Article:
Laboratory tests: Tests of blood, urine, or spinal fluid can help the doctor find other possible diseases causing symptoms that mimic Alzheimer's symptoms.
Neuropsychological tests: These tests help to measure memory, problem solving, attention, counting, and language.
Imaging tests (such as brain scans): Allows the doctor to look at an image of the brain to see if anything does not look normal and rule out stroke, vascular problems, infections, and tumors.
Diagnosis also depends on patient history, a thorough physical and neurological examination, and use of diagnostic criteria. Examples of findings from the diagnostic criteria include:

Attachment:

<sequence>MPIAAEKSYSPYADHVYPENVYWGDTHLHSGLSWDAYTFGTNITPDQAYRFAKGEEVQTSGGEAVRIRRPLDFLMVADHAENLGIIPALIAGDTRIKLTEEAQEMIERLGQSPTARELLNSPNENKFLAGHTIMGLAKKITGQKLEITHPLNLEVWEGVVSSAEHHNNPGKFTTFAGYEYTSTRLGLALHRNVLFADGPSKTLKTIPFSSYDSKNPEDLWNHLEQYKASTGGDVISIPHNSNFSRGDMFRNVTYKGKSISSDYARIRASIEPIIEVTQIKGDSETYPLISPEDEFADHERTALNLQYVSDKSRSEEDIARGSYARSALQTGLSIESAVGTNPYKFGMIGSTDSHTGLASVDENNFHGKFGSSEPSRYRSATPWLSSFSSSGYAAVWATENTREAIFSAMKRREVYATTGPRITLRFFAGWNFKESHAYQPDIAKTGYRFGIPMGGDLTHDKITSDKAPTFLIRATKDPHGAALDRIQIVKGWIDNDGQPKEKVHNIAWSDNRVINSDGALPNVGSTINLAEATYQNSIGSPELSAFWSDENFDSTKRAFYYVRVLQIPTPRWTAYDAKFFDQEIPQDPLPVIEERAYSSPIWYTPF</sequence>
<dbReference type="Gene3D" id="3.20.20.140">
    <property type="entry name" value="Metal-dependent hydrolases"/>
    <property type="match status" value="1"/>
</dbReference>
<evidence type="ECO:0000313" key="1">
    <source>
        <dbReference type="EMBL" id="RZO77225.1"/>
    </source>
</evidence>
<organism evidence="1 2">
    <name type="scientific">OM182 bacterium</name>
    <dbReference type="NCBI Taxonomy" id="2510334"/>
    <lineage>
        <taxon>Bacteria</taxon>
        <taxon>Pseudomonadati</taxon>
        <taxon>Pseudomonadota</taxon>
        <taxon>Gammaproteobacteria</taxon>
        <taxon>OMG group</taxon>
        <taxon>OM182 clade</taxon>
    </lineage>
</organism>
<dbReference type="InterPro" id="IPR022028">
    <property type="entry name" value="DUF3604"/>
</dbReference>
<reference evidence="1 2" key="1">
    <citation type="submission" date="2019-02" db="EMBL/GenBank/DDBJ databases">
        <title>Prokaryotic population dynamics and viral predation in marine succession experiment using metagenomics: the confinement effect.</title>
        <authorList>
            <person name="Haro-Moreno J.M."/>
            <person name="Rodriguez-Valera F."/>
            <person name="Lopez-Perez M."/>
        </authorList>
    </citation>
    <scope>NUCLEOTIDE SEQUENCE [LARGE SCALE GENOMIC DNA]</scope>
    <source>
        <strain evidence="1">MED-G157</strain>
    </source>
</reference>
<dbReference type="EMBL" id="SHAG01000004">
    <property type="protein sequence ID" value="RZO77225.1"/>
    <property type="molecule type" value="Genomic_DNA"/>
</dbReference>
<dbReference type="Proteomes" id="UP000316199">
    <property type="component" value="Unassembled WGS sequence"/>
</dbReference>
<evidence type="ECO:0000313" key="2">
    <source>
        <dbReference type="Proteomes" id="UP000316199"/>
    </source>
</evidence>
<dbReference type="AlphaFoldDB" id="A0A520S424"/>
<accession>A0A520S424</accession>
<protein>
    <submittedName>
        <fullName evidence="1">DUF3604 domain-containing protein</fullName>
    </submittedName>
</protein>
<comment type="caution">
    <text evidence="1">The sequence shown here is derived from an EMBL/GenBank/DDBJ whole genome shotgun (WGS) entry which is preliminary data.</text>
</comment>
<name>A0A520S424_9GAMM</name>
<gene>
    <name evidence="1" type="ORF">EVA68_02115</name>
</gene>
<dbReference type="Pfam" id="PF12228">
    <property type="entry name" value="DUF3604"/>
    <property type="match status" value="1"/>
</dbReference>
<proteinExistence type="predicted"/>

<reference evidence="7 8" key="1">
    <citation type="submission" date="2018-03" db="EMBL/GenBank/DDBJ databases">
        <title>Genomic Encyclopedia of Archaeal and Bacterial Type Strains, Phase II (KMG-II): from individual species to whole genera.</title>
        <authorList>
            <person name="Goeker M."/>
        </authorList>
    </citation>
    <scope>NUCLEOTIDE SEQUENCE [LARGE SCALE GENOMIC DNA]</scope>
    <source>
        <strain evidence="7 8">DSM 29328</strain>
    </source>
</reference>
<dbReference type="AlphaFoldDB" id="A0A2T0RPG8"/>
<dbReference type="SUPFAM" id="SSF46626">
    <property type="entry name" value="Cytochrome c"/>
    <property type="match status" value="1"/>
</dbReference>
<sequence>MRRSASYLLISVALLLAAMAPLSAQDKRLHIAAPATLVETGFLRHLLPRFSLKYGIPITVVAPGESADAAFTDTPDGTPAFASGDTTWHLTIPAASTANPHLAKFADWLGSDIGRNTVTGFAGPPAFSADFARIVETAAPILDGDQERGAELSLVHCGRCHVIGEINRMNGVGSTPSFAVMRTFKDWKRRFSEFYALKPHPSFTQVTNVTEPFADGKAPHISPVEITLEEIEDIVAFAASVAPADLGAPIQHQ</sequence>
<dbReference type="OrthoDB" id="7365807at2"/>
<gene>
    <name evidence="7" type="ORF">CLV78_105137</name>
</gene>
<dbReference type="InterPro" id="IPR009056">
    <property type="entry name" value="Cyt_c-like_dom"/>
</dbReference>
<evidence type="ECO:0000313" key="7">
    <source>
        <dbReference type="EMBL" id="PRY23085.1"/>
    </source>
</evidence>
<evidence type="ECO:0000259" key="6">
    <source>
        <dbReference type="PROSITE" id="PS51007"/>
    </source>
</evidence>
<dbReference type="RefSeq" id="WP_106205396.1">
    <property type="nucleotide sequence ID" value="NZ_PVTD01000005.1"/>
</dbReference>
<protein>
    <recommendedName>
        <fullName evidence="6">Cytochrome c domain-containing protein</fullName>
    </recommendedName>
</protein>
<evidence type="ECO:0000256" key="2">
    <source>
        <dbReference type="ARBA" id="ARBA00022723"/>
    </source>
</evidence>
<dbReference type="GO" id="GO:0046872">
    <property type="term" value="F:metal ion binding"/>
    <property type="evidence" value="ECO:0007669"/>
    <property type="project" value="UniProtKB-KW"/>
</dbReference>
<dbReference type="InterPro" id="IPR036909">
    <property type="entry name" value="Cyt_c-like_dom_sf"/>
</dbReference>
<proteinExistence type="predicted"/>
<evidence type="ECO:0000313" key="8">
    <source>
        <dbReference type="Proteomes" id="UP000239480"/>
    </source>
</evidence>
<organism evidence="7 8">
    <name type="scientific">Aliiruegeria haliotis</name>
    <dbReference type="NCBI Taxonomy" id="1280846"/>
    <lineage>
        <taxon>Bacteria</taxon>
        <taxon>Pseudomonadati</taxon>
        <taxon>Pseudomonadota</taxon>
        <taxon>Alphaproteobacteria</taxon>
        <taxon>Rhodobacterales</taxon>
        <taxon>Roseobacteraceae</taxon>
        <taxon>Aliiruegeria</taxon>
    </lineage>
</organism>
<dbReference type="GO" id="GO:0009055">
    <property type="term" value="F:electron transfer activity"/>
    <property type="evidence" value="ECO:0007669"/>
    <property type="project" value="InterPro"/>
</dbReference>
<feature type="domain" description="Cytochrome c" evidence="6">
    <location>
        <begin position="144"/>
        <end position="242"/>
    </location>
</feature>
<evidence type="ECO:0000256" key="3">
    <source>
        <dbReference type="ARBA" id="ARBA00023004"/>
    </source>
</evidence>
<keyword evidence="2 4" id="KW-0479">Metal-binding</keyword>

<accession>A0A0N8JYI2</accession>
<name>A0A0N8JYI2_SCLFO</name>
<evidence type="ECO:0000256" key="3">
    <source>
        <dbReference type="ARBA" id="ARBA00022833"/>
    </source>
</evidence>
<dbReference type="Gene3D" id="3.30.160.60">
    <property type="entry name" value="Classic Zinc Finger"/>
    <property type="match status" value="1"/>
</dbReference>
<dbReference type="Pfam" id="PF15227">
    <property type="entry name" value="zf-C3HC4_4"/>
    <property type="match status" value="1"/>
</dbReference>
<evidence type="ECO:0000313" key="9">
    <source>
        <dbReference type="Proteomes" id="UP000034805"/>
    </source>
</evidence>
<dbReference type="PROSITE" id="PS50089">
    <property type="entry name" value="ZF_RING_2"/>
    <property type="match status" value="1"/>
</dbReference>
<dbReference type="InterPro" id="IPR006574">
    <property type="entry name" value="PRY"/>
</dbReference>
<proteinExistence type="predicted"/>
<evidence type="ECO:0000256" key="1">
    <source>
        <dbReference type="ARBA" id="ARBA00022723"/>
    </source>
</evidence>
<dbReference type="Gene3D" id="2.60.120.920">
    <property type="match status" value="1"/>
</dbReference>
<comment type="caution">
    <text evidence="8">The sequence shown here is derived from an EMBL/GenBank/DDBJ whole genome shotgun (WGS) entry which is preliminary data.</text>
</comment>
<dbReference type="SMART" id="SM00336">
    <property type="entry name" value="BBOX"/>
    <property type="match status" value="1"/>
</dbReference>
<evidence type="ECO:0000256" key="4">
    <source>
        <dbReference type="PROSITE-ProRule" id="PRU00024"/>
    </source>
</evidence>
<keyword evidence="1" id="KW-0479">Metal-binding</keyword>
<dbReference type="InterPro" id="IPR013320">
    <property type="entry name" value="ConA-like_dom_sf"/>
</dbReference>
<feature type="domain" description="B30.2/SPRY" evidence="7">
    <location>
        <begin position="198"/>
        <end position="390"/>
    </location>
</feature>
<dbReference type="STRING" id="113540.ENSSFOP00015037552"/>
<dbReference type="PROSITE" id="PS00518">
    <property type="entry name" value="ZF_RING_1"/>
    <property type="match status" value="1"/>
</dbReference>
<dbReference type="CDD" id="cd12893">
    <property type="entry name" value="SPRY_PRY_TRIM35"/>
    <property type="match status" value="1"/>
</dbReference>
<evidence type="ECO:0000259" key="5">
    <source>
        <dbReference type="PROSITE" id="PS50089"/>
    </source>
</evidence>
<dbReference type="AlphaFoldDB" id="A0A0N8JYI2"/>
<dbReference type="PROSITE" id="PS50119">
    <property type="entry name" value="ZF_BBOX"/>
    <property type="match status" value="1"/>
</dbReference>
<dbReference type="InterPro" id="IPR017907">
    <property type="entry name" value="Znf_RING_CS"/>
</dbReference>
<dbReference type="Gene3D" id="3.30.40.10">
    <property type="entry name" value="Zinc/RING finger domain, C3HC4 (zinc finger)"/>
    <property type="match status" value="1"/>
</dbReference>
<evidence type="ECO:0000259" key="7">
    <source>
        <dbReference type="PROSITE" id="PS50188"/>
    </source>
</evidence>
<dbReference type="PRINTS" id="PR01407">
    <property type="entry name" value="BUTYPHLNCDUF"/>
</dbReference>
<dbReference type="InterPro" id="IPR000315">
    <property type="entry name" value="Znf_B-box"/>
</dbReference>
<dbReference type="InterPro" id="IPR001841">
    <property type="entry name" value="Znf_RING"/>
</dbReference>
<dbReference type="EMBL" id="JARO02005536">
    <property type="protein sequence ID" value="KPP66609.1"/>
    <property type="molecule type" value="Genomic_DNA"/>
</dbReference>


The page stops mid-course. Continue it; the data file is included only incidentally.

- Loss of memory and one or more additional cognitive (thinking) abilities:
- disturbance in language
- impaired ability to carry out motor activities despite intact motor function
- failure to recognize or identify objects
- disturbance in executive functions such as planning, organizing, sequencing, abstracting
- Impairment in social or occupational functioning that is a decline from previously known ability and results in a significant disability
- Slow, insidious onset and gradual progression of symptoms
- Cognitive loss documented on neuropsychological tests
- Lack of evidence of other diseases or medical conditions such as:
- medication side effects
- metabolic problems
- Parkinson's disease
- neurologic conditions (seizures, etc.)
- brain abnormalities such as hemorrhage or tumor
- fever or acute illness that could cause mental deficits